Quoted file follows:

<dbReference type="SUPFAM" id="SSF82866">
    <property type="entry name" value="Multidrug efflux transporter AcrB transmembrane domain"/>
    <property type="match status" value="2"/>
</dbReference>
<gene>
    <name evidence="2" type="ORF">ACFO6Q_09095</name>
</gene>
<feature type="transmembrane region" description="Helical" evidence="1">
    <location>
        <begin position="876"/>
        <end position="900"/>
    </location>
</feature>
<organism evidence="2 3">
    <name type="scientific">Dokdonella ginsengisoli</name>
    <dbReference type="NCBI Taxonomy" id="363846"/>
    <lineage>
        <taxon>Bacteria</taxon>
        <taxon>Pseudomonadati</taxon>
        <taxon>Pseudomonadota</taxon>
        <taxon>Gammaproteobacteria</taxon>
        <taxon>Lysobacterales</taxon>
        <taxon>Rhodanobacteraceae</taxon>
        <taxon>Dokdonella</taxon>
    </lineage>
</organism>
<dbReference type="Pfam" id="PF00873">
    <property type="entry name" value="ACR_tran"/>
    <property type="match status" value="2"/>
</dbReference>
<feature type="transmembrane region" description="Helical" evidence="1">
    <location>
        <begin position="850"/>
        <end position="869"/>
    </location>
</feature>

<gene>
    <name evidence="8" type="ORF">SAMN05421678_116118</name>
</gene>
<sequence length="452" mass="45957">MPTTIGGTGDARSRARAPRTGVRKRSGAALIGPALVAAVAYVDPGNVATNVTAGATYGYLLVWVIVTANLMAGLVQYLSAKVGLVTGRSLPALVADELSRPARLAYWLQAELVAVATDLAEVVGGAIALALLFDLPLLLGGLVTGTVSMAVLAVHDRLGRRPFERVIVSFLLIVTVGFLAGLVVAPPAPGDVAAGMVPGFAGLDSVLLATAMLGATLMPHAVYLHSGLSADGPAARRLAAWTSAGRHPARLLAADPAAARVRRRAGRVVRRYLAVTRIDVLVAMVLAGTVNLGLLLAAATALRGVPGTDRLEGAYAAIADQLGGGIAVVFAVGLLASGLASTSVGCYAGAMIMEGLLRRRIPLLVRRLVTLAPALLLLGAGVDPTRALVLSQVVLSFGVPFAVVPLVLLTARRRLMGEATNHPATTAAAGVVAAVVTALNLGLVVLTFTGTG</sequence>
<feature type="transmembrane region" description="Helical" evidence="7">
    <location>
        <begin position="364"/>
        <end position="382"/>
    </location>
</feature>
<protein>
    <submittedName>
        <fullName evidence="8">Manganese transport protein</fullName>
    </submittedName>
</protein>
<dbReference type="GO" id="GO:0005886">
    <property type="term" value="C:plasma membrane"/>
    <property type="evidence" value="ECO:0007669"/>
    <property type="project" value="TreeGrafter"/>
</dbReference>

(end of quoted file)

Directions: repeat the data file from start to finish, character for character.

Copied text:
<dbReference type="SUPFAM" id="SSF82866">
    <property type="entry name" value="Multidrug efflux transporter AcrB transmembrane domain"/>
    <property type="match status" value="2"/>
</dbReference>
<gene>
    <name evidence="2" type="ORF">ACFO6Q_09095</name>
</gene>
<feature type="transmembrane region" description="Helical" evidence="1">
    <location>
        <begin position="876"/>
        <end position="900"/>
    </location>
</feature>
<organism evidence="2 3">
    <name type="scientific">Dokdonella ginsengisoli</name>
    <dbReference type="NCBI Taxonomy" id="363846"/>
    <lineage>
        <taxon>Bacteria</taxon>
        <taxon>Pseudomonadati</taxon>
        <taxon>Pseudomonadota</taxon>
        <taxon>Gammaproteobacteria</taxon>
        <taxon>Lysobacterales</taxon>
        <taxon>Rhodanobacteraceae</taxon>
        <taxon>Dokdonella</taxon>
    </lineage>
</organism>
<dbReference type="Pfam" id="PF00873">
    <property type="entry name" value="ACR_tran"/>
    <property type="match status" value="2"/>
</dbReference>
<feature type="transmembrane region" description="Helical" evidence="1">
    <location>
        <begin position="850"/>
        <end position="869"/>
    </location>
</feature>

<gene>
    <name evidence="8" type="ORF">SAMN05421678_116118</name>
</gene>
<sequence length="452" mass="45957">MPTTIGGTGDARSRARAPRTGVRKRSGAALIGPALVAAVAYVDPGNVATNVTAGATYGYLLVWVIVTANLMAGLVQYLSAKVGLVTGRSLPALVADELSRPARLAYWLQAELVAVATDLAEVVGGAIALALLFDLPLLLGGLVTGTVSMAVLAVHDRLGRRPFERVIVSFLLIVTVGFLAGLVVAPPAPGDVAAGMVPGFAGLDSVLLATAMLGATLMPHAVYLHSGLSADGPAARRLAAWTSAGRHPARLLAADPAAARVRRRAGRVVRRYLAVTRIDVLVAMVLAGTVNLGLLLAAATALRGVPGTDRLEGAYAAIADQLGGGIAVVFAVGLLASGLASTSVGCYAGAMIMEGLLRRRIPLLVRRLVTLAPALLLLGAGVDPTRALVLSQVVLSFGVPFAVVPLVLLTARRRLMGEATNHPATTAAAGVVAAVVTALNLGLVVLTFTGTG</sequence>
<feature type="transmembrane region" description="Helical" evidence="7">
    <location>
        <begin position="364"/>
        <end position="382"/>
    </location>
</feature>
<protein>
    <submittedName>
        <fullName evidence="8">Manganese transport protein</fullName>
    </submittedName>
</protein>
<dbReference type="GO" id="GO:0005886">
    <property type="term" value="C:plasma membrane"/>
    <property type="evidence" value="ECO:0007669"/>
    <property type="project" value="TreeGrafter"/>
</dbReference>